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Conducting a FACT Class
Audio-Visual

Description

Introduction to the "Performed Culture Approach" to the classroom instruction. This video shows how to conduct a FACT class to develop learners' explicit knowledge of language and culture. The example demonstrates an instructor's treatment of the particle "le" in Chinese in FACT class.

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Perform Suzhou: a Course in Intermediate to Advanced Spoken Mandarin
Print

Description

Perform Suzhou: a Course in Intermediate to Advanced Spoken Mandarin is a self-manageable intensive course designed to help Chinese language learners raise their level of sophistication in interacting with the local people while staying and studying in Suzhou. Communication strategies developed through this course will be generally applicable to other cities in China.

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Coyote Traces – Aku Wuwu’s Poetic Sojourn in America
Audio-Visual

Description

Aku Wuwu is a poet of the Yi ethnic minority in China, also a literary critic and a professor at Southwest University for Nationalities. "Coyote Traces – Aku Wuwu’s Poetic Sojourn in America" consists of 80 poems written in Chinese about Aku’s observations and insights during his travels among people of various races in America from Aku’s unique perspective as a cross-culture individual himself. This book also includes two valuable interviews of the author by one of the translators – Professor WEN Peihong. The other translator is Professor Mark Bender from DEALL at OSU. Here, we present the recitations of the poems in this book, as sound is always an important part of poetry. Reciters: Chinese – SUN Hong, professor and head of the Department of Performance (Drama, TV, and Film) in the School of Arts at Southwest University for Nationalities. English – Mark Bender, professor of Chinese literature and folklore at The Ohio State University.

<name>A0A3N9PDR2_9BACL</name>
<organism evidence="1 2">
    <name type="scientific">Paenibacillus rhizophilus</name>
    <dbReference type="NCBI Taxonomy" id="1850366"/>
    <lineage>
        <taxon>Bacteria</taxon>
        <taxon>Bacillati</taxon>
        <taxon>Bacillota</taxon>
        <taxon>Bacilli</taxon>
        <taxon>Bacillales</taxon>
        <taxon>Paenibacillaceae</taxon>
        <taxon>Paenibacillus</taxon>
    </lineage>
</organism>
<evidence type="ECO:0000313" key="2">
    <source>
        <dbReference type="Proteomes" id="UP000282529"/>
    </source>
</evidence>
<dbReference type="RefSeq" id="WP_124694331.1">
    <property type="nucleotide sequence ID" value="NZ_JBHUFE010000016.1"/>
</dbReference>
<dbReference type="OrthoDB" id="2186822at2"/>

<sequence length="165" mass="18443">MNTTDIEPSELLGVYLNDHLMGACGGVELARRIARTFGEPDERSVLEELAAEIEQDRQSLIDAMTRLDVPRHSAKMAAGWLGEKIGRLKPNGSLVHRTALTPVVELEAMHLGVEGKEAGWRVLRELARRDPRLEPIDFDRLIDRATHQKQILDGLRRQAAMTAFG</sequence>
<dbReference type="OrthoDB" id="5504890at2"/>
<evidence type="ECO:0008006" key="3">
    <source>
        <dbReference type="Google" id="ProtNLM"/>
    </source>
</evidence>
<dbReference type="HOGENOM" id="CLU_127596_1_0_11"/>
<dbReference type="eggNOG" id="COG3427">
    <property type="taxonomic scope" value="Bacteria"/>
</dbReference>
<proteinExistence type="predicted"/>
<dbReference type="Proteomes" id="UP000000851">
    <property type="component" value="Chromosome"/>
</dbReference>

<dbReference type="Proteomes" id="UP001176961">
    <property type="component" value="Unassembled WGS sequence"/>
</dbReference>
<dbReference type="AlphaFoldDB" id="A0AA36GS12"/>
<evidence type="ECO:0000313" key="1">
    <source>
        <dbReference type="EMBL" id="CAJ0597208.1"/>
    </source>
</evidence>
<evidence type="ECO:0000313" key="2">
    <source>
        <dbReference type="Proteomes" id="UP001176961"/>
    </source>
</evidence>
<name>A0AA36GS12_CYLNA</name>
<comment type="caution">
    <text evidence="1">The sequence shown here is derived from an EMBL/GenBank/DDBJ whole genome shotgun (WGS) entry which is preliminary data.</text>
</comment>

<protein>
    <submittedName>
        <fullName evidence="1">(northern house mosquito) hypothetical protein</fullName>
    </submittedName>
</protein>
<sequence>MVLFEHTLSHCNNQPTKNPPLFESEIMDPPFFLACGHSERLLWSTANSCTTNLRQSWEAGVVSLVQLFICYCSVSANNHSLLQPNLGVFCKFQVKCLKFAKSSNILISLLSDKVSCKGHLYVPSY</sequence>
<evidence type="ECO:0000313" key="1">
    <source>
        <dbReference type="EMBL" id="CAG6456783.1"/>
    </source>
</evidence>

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Upcoming Events
Oct
2020
3
Arizona
Workshop
Webinar: Transformative Learning in a Social Justice Oriented Language Classroom

Webinar presented by Stacey Margarita Johnson (Vanderbilt University). Instructors building social justice into their language teaching often report that they hope their language classrooms will be sites of transformative learning and personal growth. As teachers, we want our teaching to make the world better and inspire students to become engaged citizens. Although we might hope for transformative learning, we don’t always know how it happens or how to guide our students through the process of transformation. This webinar will explore the steps in transformative learning, its connection to critical pedagogy and social justice, and, most importantly, ways language teachers can promote transformative learning through instructional choices that align with research and best practices in second language acquisition.

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Oct
2020
17
Arizona
Workshop
Webinar: Some Considerations for Social Justice Teaching in a World Language Setting: From Self to Students to World